But they took on a risky investment — no doubt hoping for big gains. If you invest like that, you must be prepared for bad luck sometimes.

    Homeowners for the most part just don’t sell if prices fall. And if they have to sell — perhaps because they are moving — with any luck prices will have fallen in the new place too.

    In your town, most people will probably just hold on to their properties.

    https://www.nzherald.co.nz/business/news/article.cfm?c_id=3&objectid=12219681

    1. most people will probably just hold on to their properties.

      Denial doesn’t put money in your pocket.

  6. “Homebuyers can time travel back to 2014 in a bunch of Melbourne suburbs offering their cheapest prices in years.

    How ’bout we set the “year” dial on our DeLorean back to oh, say, 1995. That sounds so much better than 2014 or any year since the Fed and central banks started their deranged money printing.

  7. ‘It’s heartbreaking. I think people invest because they want to improve their life.

    Au contraire. Heartbreaking is seeing families under severe financial stress because housing is so unaffordable. Watching speculators get their heads handed to them, on the other hand, fills me with sublime joyful schadenfreude.

  8. There are those who believe that another China credit expansion will save us from a gathering slowdown. Evans-Pritchard explains the weakness in that thinking here.
    Excerpt:
    […] investors latch onto good news with alacrity during the final phase of a long expansion. A filtering bias creeps in.

    So sticking my neck out, let me hazard that heady optimism will lead to a rally on asset markets until the economic damage below the waterline becomes clear.

    Let us concede that Beijing has opened its fiscal floodgates to some degree over recent weeks. Broad credit grew by $US430 billion ($601 billion) in March alone. Business tax cuts were another $US300 billion. […]
    Nor is it clear what can be achieved with more credit. The IMF said in its Fiscal Monitor that the country now needs 4.1 yuan of extra credit to generate one yuan of GDP growth, compared to 3.5 in 2015, and 2.5 in 2009. The “credit intensity ratio” has worsened dramatically.

    I stick to my view that the US will slump to stall speed before China recovers. Europe is on the thinnest of ice. It has a broken banking system. It is chronically incapable of generating its own internal growth or taking meaningful measures in self-defense.

    Momentum has fizzled out in all three blocs of the international system. We are entering the window of maximum vulnerability.

    1. It is not a good time to be in debt. It is a good time to have savings and a modest lifestyle.

      1. It may actually be the best time in history to be in debt, because I suspect that all of the debt junkies will receive forgiveness yet again, with the prudent once again getting the shaft.

    1. It seems a bit early to pander for bailouts. They will have to wait for a far greater level of panic before anything is politically tractable. But it can’t hurt to plant seeds before you need the food.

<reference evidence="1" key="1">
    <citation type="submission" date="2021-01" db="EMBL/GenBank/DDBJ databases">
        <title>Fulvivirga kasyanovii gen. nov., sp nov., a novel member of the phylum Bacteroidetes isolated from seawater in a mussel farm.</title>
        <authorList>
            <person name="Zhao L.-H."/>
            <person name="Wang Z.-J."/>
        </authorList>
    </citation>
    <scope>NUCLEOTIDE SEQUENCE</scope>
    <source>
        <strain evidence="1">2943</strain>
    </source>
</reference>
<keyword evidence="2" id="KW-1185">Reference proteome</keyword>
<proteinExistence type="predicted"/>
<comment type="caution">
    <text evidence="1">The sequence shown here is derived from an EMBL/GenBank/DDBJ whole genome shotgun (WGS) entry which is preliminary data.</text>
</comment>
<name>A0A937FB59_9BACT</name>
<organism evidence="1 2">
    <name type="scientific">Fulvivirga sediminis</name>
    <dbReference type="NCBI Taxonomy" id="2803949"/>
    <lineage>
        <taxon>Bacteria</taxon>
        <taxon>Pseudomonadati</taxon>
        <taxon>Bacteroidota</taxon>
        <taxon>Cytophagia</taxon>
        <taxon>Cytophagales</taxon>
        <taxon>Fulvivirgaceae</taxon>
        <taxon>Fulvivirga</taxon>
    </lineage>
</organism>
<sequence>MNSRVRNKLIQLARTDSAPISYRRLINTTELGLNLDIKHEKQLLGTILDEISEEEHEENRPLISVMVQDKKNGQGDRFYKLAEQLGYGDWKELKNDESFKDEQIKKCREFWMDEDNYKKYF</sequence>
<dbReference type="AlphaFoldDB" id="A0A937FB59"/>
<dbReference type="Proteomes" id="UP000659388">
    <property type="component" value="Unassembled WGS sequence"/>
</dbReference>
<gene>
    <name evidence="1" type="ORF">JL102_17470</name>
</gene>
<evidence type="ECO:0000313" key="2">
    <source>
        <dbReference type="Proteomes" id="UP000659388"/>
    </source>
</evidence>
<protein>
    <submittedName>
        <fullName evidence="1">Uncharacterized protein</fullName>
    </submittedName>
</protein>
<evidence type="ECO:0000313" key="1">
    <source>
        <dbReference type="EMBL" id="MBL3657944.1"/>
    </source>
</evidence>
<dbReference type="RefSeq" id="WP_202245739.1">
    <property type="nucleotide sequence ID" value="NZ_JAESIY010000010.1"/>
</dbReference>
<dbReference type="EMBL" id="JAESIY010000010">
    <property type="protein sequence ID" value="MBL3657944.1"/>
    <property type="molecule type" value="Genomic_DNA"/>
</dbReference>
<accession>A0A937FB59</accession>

1. Thanks Mafia Blocks, that shows the housing bubble very clearly in terms of income and housing prices.

      I personally think some of the widening disparity between the two is due to “Baumol’s Cost Disease.” I also think that NIMBYism accounts for a small percentage of this as does increased land prices. Another thing two is that the average new house today is quite a bit larger than what was being built in the 70s. Still, there is a huge affordability problem.

      It should also be noted that household income now is closer to two incomes since women joined the labor force in great numbers in the 70s. So the housing bubble is probably even understated when looking at these numbers. The US doesn’t even have a very high female labor participation rate. Last I checked we are even lower than Japan.

      1. Baumol’s Cost Disease

        Or, Biggest Housing Bubble in history, and it’s global. Price declines of 75 to 80% are baked in the cake.

          1. asset prices

            I really don’t think they care at all about your assets. The more they do to blow debt bubbles (to make banker’s income go up) the nastier the crash will be.

    1. Reverse Baltimore’s population slide: Bring on the immigrants

      ‘Baltimore had a net loss of some 7,000 residents between the summer of 2017 and the summer of 2018, according to the latest Census Bureau estimate. That’s the biggest single-year loss in nearly two decades, the fourth consecutive annual loss since 2015 — one of the worst years in the long life of the city — and it’s bad news, but not surprising news.’

      ‘There are many reasons for it: An insane rate of shootings and homicides; the continued movement of families to the suburbs, something reflected in declining school enrollment; the persistent image of lawlessness since the April 2015 unrest; the shortage of police officers, low morale among cops who remain on the job, the turnover among commissioners; weak or uneven political leadership, and, as always, a property tax rate double the rate in the counties’

      https://www.baltimoresun.com/news/maryland/dan-rodricks-blog/bs-md-rodricks-column-0421-story.html

    2. Every “sanctuary city” is dying for the same reason: progressive malgovernance that is driving out the honest and productive portion of the population.